Abstract

This numerical study addresses the boundary value determination of the aerosol extinction coefficient from backscatter lidar measurements by use of the simultaneous evaluation of signals at 532 and 1064 nm. The basic equations are formulated for the most common case of a two-component atmosphere with variable aerosol extinction-to-backscatter ratios along the lidar line. The method proved to be quite stable for optically thick atmospheres even if the true profiles of the lidar ratios are not known exactly.

© 1998 Optical Society of America

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References

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  1. V. A. Kovalev, “Lidar measurement of the vertical aerosol extinction profiles with range-dependent backscatter-to-extinction ratios,” Appl. Opt. 32, 6053–6065 (1993).
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    [CrossRef] [PubMed]
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    [CrossRef] [PubMed]
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    [CrossRef] [PubMed]
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    [CrossRef] [PubMed]
  6. F. G. Fernald, B. M. Herman, J. A. Reagan, “Determination of aerosol height distribution by lidar,” J. Appl. Meteorol. 11, 482–489 (1972).
    [CrossRef]
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    [CrossRef] [PubMed]
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    [PubMed]

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1972 (1)

F. G. Fernald, B. M. Herman, J. A. Reagan, “Determination of aerosol height distribution by lidar,” J. Appl. Meteorol. 11, 482–489 (1972).
[CrossRef]

Ackermann, J.

Fernald, F. G.

F. G. Fernald, B. M. Herman, J. A. Reagan, “Determination of aerosol height distribution by lidar,” J. Appl. Meteorol. 11, 482–489 (1972).
[CrossRef]

Herman, B. M.

F. G. Fernald, B. M. Herman, J. A. Reagan, “Determination of aerosol height distribution by lidar,” J. Appl. Meteorol. 11, 482–489 (1972).
[CrossRef]

Kaestner, M.

Klett, J. D.

Kovalev, V. A.

Kunz, G. J.

McCormick, P.

Potter, J. F.

Reagan, J. A.

F. G. Fernald, B. M. Herman, J. A. Reagan, “Determination of aerosol height distribution by lidar,” J. Appl. Meteorol. 11, 482–489 (1972).
[CrossRef]

Russell, P. B.

Swissler, T. J.

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Figures (8)

Fig. 1
Fig. 1

Flow chart of the different steps for boundary value determination of the aerosol extinction coefficient with a two-wavelength lidar inversion scheme. All the variables are explained in the text.

Fig. 2
Fig. 2

Input profiles of the aerosol and Rayleigh extinction coefficients at 532 nm, the lidar ratios at 532 and 1064 nm, and the values of k(R) for the optically thick (solid curves) and the optically thin (dashed curves) model atmosphere.

Fig. 3
Fig. 3

Range of variability of the lidar ratios at 532 nm used in this study. Cases A and B denote two different types of variation.

Fig. 4
Fig. 4

Calculated values of the boundary value of the extinction coefficient at 532 nm for two different variations of the assumed lidar ratios shown in Fig. 3. The symbols refer to the input lidar ratio profiles plotted in Fig. 3.

Fig. 5
Fig. 5

Influence of the boundary value misestimation on the retrieved extinction profiles for the lidar ratio profiles plotted in Fig. 3.

Fig. 6
Fig. 6

Input profile of k(R) (solid curves) and retrieved profiles (dotted and dashed curves) of k*(R) calculated with the lidar ratios plotted in Fig. 3 as input profiles for the inversion.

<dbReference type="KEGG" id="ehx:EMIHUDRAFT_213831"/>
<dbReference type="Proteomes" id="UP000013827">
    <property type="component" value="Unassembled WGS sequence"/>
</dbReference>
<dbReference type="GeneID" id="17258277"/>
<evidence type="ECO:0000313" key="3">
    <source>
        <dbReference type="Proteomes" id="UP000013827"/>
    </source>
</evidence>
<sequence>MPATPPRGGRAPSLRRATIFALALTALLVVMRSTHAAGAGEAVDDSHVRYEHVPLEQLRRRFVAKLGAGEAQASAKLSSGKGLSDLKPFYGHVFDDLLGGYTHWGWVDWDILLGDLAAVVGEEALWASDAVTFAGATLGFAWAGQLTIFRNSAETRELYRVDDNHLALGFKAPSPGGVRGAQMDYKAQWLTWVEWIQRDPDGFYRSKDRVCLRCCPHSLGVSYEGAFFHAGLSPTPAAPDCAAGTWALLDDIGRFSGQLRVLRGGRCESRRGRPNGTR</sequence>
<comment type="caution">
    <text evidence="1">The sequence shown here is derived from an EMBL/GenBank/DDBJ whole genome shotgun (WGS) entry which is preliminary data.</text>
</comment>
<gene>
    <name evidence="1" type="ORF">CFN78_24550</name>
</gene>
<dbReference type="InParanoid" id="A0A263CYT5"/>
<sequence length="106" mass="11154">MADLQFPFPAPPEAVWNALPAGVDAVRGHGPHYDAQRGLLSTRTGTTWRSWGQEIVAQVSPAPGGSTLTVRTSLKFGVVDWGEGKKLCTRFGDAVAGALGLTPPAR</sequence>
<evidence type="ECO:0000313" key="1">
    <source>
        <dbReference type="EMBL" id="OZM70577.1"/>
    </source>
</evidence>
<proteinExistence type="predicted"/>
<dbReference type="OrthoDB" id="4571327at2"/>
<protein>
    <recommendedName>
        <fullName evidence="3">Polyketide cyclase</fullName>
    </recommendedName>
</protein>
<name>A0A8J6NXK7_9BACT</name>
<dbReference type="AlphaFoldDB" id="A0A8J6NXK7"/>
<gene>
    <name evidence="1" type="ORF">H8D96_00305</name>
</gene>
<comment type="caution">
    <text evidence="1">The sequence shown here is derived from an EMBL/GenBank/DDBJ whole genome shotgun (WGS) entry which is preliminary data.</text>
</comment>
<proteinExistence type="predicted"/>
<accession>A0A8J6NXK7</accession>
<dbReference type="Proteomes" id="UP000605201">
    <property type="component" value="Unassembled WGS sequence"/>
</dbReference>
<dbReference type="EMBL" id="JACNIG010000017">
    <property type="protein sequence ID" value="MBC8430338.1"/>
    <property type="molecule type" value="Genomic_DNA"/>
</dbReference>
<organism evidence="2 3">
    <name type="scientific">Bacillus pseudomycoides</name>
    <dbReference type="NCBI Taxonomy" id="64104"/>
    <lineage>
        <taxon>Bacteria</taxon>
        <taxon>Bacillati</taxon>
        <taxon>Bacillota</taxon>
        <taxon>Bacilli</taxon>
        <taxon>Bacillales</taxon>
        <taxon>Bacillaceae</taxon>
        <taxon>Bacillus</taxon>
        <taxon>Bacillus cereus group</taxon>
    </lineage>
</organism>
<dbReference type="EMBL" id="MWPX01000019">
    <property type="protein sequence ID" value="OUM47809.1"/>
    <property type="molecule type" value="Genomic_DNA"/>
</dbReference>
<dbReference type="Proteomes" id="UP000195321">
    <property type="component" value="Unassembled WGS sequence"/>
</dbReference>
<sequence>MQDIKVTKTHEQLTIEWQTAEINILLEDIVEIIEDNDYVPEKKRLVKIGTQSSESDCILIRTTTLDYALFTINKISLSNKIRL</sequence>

Fig. 7
Fig. 7

Contour plot of the dependence of α A,S *(R F ) on different combinations of range-independent lidar ratios at 532 and 1064 nm as input values. The shaded areas denote negative extinction coefficients and the dashed, dotted, and solid curves are the negative, zero, and positive percentage deviations from the true value of α A,S (R F ). The contour interval is 10%, and the upper and the lower parts refer to the results for the optically thin and the optically thick model atmosphere, respectively.

Fig. 8
Fig. 8

Influence of noise on the retrieved boundary value α A,S *(R F ) for the optically thick (upper part) and the optically thin (lower part) model atmosphere. Cases A and B refer to the lidar ratio profiles plotted in Fig. 3. The thick vertical lines mark the true boundary value α A,S (R F ).

Equations (18)

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L R = C β A R + β M R × exp - 2   0 R α A r + α M r d r .
T R = exp - 0 R   α A r d r ,
T M R = exp - 0 R   α M r d r ,
L R = C β A R + β M R T 2 R T M 2 R .
S A R = α A R β A R ,
T 2 R = exp 2   0 R   S A r β M r d r 1 - 2 C 0 R S A r L r T M 2 r × exp - 2   0 r   S A r β M r d r d r .
G r = exp - 2   0 r   S A r β M r d r
T 2 R G R = 1 - 2 C 0 R   S A r L r F r d r .
T 2 R F G R F - T 2 R 0 G R 0 = - 2 C R 0 R F   S A r L r F r d r .
α A R = - S A R β M R + S A R L R F R F R F - 1 L R F β A R F + β M R F - 1 + 2   R R F   S A r L r F r d rF R F - 1 .
α A R = - S A R β M R + S A R L R F R 2   R R F   S A r L r F r d r + 2   R 0 R F   S A r L r F r d r G R 0 G R F - 1 T A - 2 - 1 ,
T A 2 = T 2 R F T - 2 R 0 = exp - 2   R 0 R F   α A r d r .
α A , L R = k R α A , S R ,
L S R = C S α A , S R S A , S R - 1 + β M , S R × exp - 2   0 R α A , S r + α M , S r d r ,
L L R = C L k R α A , S R S A , L R - 1 + β M , L R × exp - 2   0 R k r α A , S r + α M , L r d r .
ln   A ij = ln c ij + k R j d ij c ji + k R i d ji + ln   B ij , A ij = L S R i L L R j L L R i L S R j × exp - 2   R i R j α M , S r - α M , L r + α A , S r d r , B ij = exp - 2   R i R j   k r α A , S r d r , c ij = β M , S R i β M , L R j + α A , S R i β M , L R j S A , S R i - 1 , d ij = α A , S R i α A , S R j S A , S R i - 1 S A , L R j - 1 + α A , S R j β M , S R i S A , L R j - 1 .
S A * R = ξ R S A R .
T A 2 < G R 0 2   R 0 R F   S A r L r F r d r β M R F T M 2 R F L R F + G R F .

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